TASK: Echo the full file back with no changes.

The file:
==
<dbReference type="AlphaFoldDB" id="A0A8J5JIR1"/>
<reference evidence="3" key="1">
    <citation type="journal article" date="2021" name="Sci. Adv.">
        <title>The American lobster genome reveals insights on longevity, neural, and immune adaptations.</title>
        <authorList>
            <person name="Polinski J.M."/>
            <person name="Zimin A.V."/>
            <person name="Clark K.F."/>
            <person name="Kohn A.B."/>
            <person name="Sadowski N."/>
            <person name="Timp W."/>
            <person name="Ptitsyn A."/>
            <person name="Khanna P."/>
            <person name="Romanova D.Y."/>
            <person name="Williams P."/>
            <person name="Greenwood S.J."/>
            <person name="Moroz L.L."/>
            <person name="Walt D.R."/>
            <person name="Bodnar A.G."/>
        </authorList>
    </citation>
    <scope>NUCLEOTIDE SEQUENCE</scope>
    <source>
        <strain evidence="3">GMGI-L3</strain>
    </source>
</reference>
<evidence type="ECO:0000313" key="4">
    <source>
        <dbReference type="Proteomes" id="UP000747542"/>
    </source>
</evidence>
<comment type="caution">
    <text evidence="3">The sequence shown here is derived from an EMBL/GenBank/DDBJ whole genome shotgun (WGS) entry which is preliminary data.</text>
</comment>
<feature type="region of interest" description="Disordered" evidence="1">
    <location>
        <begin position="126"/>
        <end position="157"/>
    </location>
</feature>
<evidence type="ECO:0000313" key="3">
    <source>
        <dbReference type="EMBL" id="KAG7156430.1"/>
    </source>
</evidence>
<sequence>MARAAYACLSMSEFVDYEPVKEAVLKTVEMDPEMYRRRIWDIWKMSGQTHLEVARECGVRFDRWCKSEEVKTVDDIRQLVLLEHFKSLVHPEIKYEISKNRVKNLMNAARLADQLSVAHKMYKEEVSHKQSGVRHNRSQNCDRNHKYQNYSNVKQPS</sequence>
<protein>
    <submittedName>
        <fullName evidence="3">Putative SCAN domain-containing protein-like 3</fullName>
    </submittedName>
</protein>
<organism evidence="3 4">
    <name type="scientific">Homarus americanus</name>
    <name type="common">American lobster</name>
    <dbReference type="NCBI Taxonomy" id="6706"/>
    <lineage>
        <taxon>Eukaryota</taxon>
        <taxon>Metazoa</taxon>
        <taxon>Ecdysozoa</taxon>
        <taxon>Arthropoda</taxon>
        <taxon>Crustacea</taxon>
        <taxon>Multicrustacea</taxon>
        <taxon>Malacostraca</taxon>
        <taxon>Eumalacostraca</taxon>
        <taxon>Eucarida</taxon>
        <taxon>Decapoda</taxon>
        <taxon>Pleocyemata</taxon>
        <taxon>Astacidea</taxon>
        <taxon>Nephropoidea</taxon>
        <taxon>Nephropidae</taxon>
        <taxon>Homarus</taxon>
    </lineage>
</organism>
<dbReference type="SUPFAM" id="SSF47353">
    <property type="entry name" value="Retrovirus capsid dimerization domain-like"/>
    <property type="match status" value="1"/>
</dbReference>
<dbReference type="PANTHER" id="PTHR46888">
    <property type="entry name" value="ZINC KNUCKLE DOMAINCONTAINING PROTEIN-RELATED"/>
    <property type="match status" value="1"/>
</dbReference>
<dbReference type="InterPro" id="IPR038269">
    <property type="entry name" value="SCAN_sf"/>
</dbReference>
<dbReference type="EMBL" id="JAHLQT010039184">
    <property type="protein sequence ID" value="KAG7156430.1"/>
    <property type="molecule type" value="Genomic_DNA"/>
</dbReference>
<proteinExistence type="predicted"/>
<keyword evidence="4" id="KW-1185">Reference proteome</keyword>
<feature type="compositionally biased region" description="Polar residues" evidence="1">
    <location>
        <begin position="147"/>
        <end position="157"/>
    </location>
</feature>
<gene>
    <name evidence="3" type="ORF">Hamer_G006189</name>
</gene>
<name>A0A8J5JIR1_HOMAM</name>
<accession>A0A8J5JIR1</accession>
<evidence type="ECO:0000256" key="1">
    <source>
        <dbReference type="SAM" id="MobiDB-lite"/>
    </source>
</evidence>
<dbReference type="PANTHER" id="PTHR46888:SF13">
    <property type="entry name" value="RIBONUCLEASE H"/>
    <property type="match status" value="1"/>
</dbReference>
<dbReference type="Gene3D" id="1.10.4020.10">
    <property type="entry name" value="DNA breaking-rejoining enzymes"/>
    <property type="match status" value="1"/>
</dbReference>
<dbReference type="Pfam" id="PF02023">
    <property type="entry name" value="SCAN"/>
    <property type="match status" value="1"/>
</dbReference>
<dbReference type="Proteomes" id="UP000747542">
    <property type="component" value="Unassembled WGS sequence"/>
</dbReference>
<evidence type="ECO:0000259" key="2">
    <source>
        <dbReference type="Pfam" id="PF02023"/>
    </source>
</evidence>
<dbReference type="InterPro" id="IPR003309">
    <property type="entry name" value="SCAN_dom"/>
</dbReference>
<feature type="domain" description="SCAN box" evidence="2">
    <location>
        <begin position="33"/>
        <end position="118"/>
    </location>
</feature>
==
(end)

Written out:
<dbReference type="AlphaFoldDB" id="A0A8J5JIR1"/>
<reference evidence="3" key="1">
    <citation type="journal article" date="2021" name="Sci. Adv.">
        <title>The American lobster genome reveals insights on longevity, neural, and immune adaptations.</title>
        <authorList>
            <person name="Polinski J.M."/>
            <person name="Zimin A.V."/>
            <person name="Clark K.F."/>
            <person name="Kohn A.B."/>
            <person name="Sadowski N."/>
            <person name="Timp W."/>
            <person name="Ptitsyn A."/>
            <person name="Khanna P."/>
            <person name="Romanova D.Y."/>
            <person name="Williams P."/>
            <person name="Greenwood S.J."/>
            <person name="Moroz L.L."/>
            <person name="Walt D.R."/>
            <person name="Bodnar A.G."/>
        </authorList>
    </citation>
    <scope>NUCLEOTIDE SEQUENCE</scope>
    <source>
        <strain evidence="3">GMGI-L3</strain>
    </source>
</reference>
<evidence type="ECO:0000313" key="4">
    <source>
        <dbReference type="Proteomes" id="UP000747542"/>
    </source>
</evidence>
<comment type="caution">
    <text evidence="3">The sequence shown here is derived from an EMBL/GenBank/DDBJ whole genome shotgun (WGS) entry which is preliminary data.</text>
</comment>
<feature type="region of interest" description="Disordered" evidence="1">
    <location>
        <begin position="126"/>
        <end position="157"/>
    </location>
</feature>
<evidence type="ECO:0000313" key="3">
    <source>
        <dbReference type="EMBL" id="KAG7156430.1"/>
    </source>
</evidence>
<sequence>MARAAYACLSMSEFVDYEPVKEAVLKTVEMDPEMYRRRIWDIWKMSGQTHLEVARECGVRFDRWCKSEEVKTVDDIRQLVLLEHFKSLVHPEIKYEISKNRVKNLMNAARLADQLSVAHKMYKEEVSHKQSGVRHNRSQNCDRNHKYQNYSNVKQPS</sequence>
<protein>
    <submittedName>
        <fullName evidence="3">Putative SCAN domain-containing protein-like 3</fullName>
    </submittedName>
</protein>
<organism evidence="3 4">
    <name type="scientific">Homarus americanus</name>
    <name type="common">American lobster</name>
    <dbReference type="NCBI Taxonomy" id="6706"/>
    <lineage>
        <taxon>Eukaryota</taxon>
        <taxon>Metazoa</taxon>
        <taxon>Ecdysozoa</taxon>
        <taxon>Arthropoda</taxon>
        <taxon>Crustacea</taxon>
        <taxon>Multicrustacea</taxon>
        <taxon>Malacostraca</taxon>
        <taxon>Eumalacostraca</taxon>
        <taxon>Eucarida</taxon>
        <taxon>Decapoda</taxon>
        <taxon>Pleocyemata</taxon>
        <taxon>Astacidea</taxon>
        <taxon>Nephropoidea</taxon>
        <taxon>Nephropidae</taxon>
        <taxon>Homarus</taxon>
    </lineage>
</organism>
<dbReference type="SUPFAM" id="SSF47353">
    <property type="entry name" value="Retrovirus capsid dimerization domain-like"/>
    <property type="match status" value="1"/>
</dbReference>
<dbReference type="PANTHER" id="PTHR46888">
    <property type="entry name" value="ZINC KNUCKLE DOMAINCONTAINING PROTEIN-RELATED"/>
    <property type="match status" value="1"/>
</dbReference>
<dbReference type="InterPro" id="IPR038269">
    <property type="entry name" value="SCAN_sf"/>
</dbReference>
<dbReference type="EMBL" id="JAHLQT010039184">
    <property type="protein sequence ID" value="KAG7156430.1"/>
    <property type="molecule type" value="Genomic_DNA"/>
</dbReference>
<proteinExistence type="predicted"/>
<keyword evidence="4" id="KW-1185">Reference proteome</keyword>
<feature type="compositionally biased region" description="Polar residues" evidence="1">
    <location>
        <begin position="147"/>
        <end position="157"/>
    </location>
</feature>
<gene>
    <name evidence="3" type="ORF">Hamer_G006189</name>
</gene>
<name>A0A8J5JIR1_HOMAM</name>
<accession>A0A8J5JIR1</accession>
<evidence type="ECO:0000256" key="1">
    <source>
        <dbReference type="SAM" id="MobiDB-lite"/>
    </source>
</evidence>
<dbReference type="PANTHER" id="PTHR46888:SF13">
    <property type="entry name" value="RIBONUCLEASE H"/>
    <property type="match status" value="1"/>
</dbReference>
<dbReference type="Gene3D" id="1.10.4020.10">
    <property type="entry name" value="DNA breaking-rejoining enzymes"/>
    <property type="match status" value="1"/>
</dbReference>
<dbReference type="Pfam" id="PF02023">
    <property type="entry name" value="SCAN"/>
    <property type="match status" value="1"/>
</dbReference>
<dbReference type="Proteomes" id="UP000747542">
    <property type="component" value="Unassembled WGS sequence"/>
</dbReference>
<evidence type="ECO:0000259" key="2">
    <source>
        <dbReference type="Pfam" id="PF02023"/>
    </source>
</evidence>
<dbReference type="InterPro" id="IPR003309">
    <property type="entry name" value="SCAN_dom"/>
</dbReference>
<feature type="domain" description="SCAN box" evidence="2">
    <location>
        <begin position="33"/>
        <end position="118"/>
    </location>
</feature>